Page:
I know that this is kind of cliché to say, but becoming a Beatle fan has really changed my life. I’ve discovered not only the music from the greatest band of all time, but I’ve also become fans of many, MANY artists that I probably wouldn’t listen to if it were not for the Beatles, like thenewno2, ELO, Elton John, Wings, Eric Clapton, the Traveling Wilburys, and many others. I’ve definitely developed a deep-seeded love affair with classic rock music. I credit the Beatles for showing me how fantastic life can be, and I’ve had many fun Beatley experiences since becoming a fan. The Beatles are not only my favorite band, they are also kind of like my life coaches. They have indirectly taught me many things about life through their music and their experiences, and I am so grateful to them for (hopefully) making me a better person. Here are some general life lessons that I’ve learned from the Beatles:

– Enjoy life, because it’s very short, and there’s no time for fussing and fighting, my friends.
Although I did partially quote that line from “We Can Work It Out,” in all seriousness, being a Beatles fan has made me realize how important it is to enjoy things while you have them. Also, I feel like this year for me has absolutely flown by, and I’m amazed at how time really does fly. I always try to live in the moment and not in anticipation of the next day, which I think helps me enjoy things more.

– There is always more room in your heart to love.
Just when I think that I’ve discovered all of the good music in the world, I always fall in love with some other fantastic artist. My personal list of “favorite people” that mostly includes British musicians, Beatle impersonators, and some actors has grown quite a lot in the past year, which shows me that you’re never really “done” finding out how amazing people are. I’m sure I could state this much more eloquently, but basically, the amount of awesomeness and awesome people in life never runs out.

– Appreciate your family and friends who love and care about you.
Not that I didn’t love these people before, but I’m saying that I never truly realized how important family and friends are until I became a Beatles fan. For whatever reason, loving their music has caused me to love people more, if that makes any sense.

– Don’t be afraid to speak your mind and say what you feel, because it does matter and can make a difference.
I’ve always considered myself a pretty opinionated person, and I’m rarely indifferent about something. That being said, hearing what the Beatles had to say in their songs made me realize that they weren’t afraid of writing about something that was important to them, like speaking out against the Vietnam War in “Revolution” and against British taxes in “Taxman,” and I shouldn’t hide things that matter to me from other people.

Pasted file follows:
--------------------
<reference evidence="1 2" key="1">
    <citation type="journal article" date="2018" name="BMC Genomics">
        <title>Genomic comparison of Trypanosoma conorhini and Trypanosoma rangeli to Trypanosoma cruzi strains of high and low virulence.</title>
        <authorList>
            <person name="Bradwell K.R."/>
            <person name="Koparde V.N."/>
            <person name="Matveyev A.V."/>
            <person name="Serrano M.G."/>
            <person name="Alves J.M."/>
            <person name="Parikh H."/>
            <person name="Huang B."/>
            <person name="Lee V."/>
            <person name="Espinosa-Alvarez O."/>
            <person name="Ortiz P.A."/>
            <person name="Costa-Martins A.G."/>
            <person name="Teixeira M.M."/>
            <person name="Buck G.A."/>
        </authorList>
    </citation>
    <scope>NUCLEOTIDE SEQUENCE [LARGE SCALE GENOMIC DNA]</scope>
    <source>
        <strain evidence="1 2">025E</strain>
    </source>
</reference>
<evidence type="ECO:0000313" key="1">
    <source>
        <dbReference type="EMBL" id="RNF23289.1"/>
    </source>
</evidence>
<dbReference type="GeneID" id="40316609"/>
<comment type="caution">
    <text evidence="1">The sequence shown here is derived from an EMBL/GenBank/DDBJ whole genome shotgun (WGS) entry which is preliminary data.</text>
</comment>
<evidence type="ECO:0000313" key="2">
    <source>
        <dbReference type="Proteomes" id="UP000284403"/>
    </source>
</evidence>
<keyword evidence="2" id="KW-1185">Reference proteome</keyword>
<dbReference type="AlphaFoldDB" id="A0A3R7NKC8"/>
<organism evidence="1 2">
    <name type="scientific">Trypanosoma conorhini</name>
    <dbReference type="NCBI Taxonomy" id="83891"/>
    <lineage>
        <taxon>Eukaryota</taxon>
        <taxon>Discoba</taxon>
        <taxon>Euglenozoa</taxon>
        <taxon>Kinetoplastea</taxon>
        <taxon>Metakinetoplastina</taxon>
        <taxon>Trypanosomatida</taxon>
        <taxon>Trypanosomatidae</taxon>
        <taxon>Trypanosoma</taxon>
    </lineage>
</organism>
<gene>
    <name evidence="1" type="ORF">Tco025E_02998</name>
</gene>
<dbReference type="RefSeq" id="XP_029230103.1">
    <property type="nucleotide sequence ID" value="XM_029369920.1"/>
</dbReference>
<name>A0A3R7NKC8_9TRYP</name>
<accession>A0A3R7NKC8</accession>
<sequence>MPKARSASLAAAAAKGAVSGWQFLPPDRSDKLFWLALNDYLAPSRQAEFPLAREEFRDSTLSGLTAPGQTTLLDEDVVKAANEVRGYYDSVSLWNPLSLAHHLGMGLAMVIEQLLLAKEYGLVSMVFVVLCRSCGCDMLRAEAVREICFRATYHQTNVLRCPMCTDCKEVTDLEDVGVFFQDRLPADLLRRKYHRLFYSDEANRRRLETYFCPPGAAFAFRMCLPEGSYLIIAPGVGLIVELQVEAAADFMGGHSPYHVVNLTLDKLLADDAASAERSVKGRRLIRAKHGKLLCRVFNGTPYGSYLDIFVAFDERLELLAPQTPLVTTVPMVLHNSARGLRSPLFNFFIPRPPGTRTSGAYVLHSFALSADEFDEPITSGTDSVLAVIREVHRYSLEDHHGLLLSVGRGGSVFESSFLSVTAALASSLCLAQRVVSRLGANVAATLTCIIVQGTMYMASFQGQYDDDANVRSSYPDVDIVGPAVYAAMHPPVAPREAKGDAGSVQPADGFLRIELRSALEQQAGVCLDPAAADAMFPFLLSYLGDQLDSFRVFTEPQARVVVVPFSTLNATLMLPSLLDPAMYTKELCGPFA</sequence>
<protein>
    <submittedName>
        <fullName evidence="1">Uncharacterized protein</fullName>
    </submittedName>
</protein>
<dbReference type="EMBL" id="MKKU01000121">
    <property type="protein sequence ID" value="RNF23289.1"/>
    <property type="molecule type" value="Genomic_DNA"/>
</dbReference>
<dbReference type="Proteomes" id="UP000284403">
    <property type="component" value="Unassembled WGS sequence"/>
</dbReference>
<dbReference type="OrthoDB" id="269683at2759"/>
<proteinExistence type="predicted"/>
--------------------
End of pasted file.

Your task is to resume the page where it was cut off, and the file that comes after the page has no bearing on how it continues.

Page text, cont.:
– Music can heal just about everything.
Whether you like the Beatles or not, you have to agree that this is pretty much true. Music has an amazing power to bring people together and adds a certain happiness to life that can’t be found anywhere else. The amount of times that listening to the Beatles has made me feel better about life convinces me that their music, above all others, truly heals the soul.

– Always have a positive outlook on life.
The Beatles once sang, “It’s getting better all the time.” I believe that being positive about life is the only way to go if you want to be happy, and while I’m not blindly optimistic, I do try to see the sunny side to every situation. This also ties in to a famous Monty Python saying, “Always look on the bright side of life!”

– Never be complacent or satisfied with how things are, and always look to progress to the next level of something.
The Beatles definitely lived by this statement in the 60s, because even when they were at the top of the charts and the most famous band in the world by 1964, they didn’t just rest on their laurels and settle into a period of making mediocre music because they could. They always wanted to be innovative, creative, and further refine their craft, which led them to make such masterpieces as Rubber Soul, Revolver, Sgt. Pepper, and basically everything else they did after 1965. I greatly admire them for always wanting to take things to the next level, and I apply this to always pushing myself to do better in school and be the best that I can be.

– It’s okay to change as a person over time, because that’s what life is all about.
This is an almost-direct quote from George, and I look up to him in particular for accepting that change is a good thing. George knew that life was all about becoming a better person, and I only wish that I was as receptive to changes in myself.

– If you really want something, you’ll have to work hard to achieve it.
Many people don’t realize that the Beatles were not an overnight sensation. They weren’t an amateur band who was discovered on Youtube and became famous. No, they played for years in many different venues in Liverpool and Hamburg, becoming a fantastic band in the process. They were flat-out rejected at their first audition for a record company. The Beatles fully embodied the idea that hard work and dedication is what will get you far in life, and I hope that this will be true for me going forward.

As you can see, I’ve learned quite a lot from the Beatles. They are my ultimate inspirations in life. These things I’ve posted are words that anyone can live by, and I think that as long as I continue to be inspired by the Beatles, things will work out okay for me.

I’ll try to do a “Paul preview” post either tomorrow or Monday, because as the countdown next to this post states, there are only 2 days left until I see Paul McCartney in concert!!!! The day is fast approaching!!!!